Orange County Trademark Attorney® Blog

March 2013 Archives

Diet Food Companies Clash over SLIM-FAST and SLIMFUL Trademarks

March 26, 2013,

weight_scale.jpgOrange County - Unilever NV and International IP Holdings, LLC are in a trademark war, debating whether International IP Holdings' SLIMFUL trademark used in relation to diet foods infringes Unilever's SLIM-FAST trademark.

On March 18th, International IP Holdings filed a lawsuit against Unilever subsidiary Conopco, Inc. in Michigan federal court seeking a declaratory judgment that Conopco has no grounds to preclude it from using the SLIMFUL trademark.

"Conopco does not own a trademark registration for the term 'Slimful,' it has never used the term as a trademark to identify the source of any product, and the term 'Slimful' does not appear anywhere on Conopco's products," Internationbal IP Holdings' complaint said.

International IP Holdings claimed that Conopco gave it notice in mid-February that the Slimful product packaging infringed the Conopco's Slim-Fast meal replacement trademarks and trade dress. International IP Holdings argued that its packaging did not infringe Conopco's trade dress, as it had used significantly more yellow than red to distinguish its product from Slim-Fast. International IP Holdings also claimed that its packaging has other features, such as the typeface and artwork, that are significantly different from what is used on the Slim-Fast bars.

The day after International IP Holdings filed its complaint for declaratory relief, Unilever fired back by filing a lawsuit in New York federal court, claiming that the Slimful products infringe its trademarks and trade dress.

Unilever said in its complaint that Slimful's packaging uses "simulations, confusingly similar variations, or colorable imitations" of the Slim-Fast packaging and that the company has blatantly copied the Slim-Fast trade dress.

Unilever also claims that International IP Holdings filed an application for SLIMFUL even though it had knowledge of the SLIM-FAST trademark and the fact that it has been in use since 1977 on billions of dollars worth of meal replacements and other diet products. Unilever also alleged that International IP Holdings has made false and misleading claims about its own products.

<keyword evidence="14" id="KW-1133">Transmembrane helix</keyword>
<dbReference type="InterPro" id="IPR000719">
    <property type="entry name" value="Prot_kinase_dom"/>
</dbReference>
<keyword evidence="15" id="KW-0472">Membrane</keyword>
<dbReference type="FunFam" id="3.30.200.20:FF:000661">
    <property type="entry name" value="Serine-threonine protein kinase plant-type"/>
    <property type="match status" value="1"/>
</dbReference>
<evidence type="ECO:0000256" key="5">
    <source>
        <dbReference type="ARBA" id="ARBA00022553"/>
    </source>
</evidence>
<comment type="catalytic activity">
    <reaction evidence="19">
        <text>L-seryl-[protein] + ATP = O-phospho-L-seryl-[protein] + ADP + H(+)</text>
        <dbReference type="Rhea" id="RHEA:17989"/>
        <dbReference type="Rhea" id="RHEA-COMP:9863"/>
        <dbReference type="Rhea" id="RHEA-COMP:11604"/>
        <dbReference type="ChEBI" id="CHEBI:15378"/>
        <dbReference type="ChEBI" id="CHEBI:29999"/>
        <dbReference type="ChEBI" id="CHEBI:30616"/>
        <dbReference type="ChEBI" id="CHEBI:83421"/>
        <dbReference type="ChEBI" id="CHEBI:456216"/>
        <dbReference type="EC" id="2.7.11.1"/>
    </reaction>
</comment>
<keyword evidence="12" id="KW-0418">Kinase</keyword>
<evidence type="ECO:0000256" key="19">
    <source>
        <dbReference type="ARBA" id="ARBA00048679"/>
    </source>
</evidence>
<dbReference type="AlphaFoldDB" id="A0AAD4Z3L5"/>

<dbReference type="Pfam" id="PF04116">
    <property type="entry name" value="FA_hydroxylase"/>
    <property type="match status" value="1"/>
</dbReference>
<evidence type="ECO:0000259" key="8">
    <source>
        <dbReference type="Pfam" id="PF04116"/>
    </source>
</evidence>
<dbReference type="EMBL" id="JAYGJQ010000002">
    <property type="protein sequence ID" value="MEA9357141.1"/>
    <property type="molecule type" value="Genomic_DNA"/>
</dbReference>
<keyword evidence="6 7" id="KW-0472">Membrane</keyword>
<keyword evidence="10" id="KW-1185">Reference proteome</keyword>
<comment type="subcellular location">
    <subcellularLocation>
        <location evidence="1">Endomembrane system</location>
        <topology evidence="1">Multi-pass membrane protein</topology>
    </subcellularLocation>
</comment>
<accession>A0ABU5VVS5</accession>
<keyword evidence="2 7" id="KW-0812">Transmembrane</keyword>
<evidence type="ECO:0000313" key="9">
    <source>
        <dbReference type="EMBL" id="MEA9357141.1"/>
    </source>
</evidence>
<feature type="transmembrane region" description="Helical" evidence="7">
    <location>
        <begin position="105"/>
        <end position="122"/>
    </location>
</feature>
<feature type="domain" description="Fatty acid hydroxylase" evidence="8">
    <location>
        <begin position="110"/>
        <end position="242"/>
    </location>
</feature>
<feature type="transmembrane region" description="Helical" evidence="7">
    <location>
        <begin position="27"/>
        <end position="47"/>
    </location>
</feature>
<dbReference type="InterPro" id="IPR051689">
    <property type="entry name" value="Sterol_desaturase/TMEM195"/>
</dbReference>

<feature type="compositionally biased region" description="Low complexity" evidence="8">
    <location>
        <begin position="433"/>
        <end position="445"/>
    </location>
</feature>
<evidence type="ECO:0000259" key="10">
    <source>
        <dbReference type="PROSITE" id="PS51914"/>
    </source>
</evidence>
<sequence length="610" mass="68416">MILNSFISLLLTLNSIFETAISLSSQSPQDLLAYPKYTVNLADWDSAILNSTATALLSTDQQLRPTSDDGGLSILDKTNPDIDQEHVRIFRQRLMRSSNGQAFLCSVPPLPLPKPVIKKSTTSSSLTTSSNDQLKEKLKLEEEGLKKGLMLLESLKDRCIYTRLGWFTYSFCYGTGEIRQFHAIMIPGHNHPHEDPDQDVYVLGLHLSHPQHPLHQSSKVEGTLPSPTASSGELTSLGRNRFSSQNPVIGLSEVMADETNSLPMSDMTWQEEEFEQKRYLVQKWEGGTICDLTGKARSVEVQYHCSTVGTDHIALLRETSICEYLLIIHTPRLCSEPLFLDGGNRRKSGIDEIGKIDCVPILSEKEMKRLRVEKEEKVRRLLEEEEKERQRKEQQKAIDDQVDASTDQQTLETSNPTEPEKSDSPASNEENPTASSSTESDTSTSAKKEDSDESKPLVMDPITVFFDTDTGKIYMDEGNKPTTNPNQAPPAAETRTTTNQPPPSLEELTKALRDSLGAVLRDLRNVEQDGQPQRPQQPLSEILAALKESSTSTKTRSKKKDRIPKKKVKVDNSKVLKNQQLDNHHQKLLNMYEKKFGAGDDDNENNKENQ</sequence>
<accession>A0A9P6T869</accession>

International IP Holdings responded to Unilever's lawsuit on Thursday with a motion to dismiss, claiming that it had filed its claim in Michigan first and that the case was not linked to New York and therefore the New York federal court does not have jurisdiction over the matter.

Drug Maker Cannot Trademark Peppermint Flavor and Scent

March 6, 2013,

peppermint.jpgOrange County - Drug producer Pohl-Boskamp GmbH & Co. KG cannot trademark the peppermint scent and flavor of a nitroglycerin spray sold to help treat chest pain, according to a recent decision by the U.S. Trademark Trial and Appeal Board.

The TTAB ruled that the taste and smell of peppermint in the Nitrolingual Pumpspray is functional because the peppermint oil makes the spray more effective at treating chest pain due to angina and therefore it cannot be registered as a trademark. The board also ruled that the flavor and smell were not distinct enough to warrant trademark protection.

Pohl-Boskamp filed a trademark application for the peppermint scent and flavor of the Nitrolingual Pumpspray in 2010. The liquid is sprayed under the tongue and is used to help provide relief from an attack of angina pectoris, a form of chest pain brought on when the heart does not get the blood and oxygen it needs because of coronary heart disease.

The board pointed out that the Trademark Act does not bar scents and flavors from being trademarked, as the law describes a trademark as a "word, symbol or device" used to distinguish goods or services. However, the board said that Pohl-Boskamp did not prove that the scent and flavor of the Nitrolingual Pumpspray is deserving of a trademark.

The Trademark Trial and Appeal Board pointed to a patent owned by another company that indicates peppermint oil reduces side effects of nitroglycerin by increasing the rate at which it is absorbed into the bloodstream. This makes the peppermint functional and therefore not protectable by trademark. In other words, allowing the trademark to register would give Pohl-Boskamp a competitive advantage. "Competitors would either have to forgo using peppermint oil or find a way to mask the taste of the peppermint oil, if that were even possible," the board ruled.

The board also pointed out that Pohl-Boskamp's argument that the peppermint smell was "substantially exclusive" to its product was groundless, as the board found competing products with the same scent. The board ruled that since there are several competing products with a similar scent and flavor, consumers would perceive those characteristics as physical attributes of the product, not as indicators of the origin of the product.

"To allow applicant the exclusive right to market nitroglycerine formulations having the flavor of peppermint oil would impermissibly prevent the future use of therapeutic peppermint oil by others in applicant's field," the board concluded.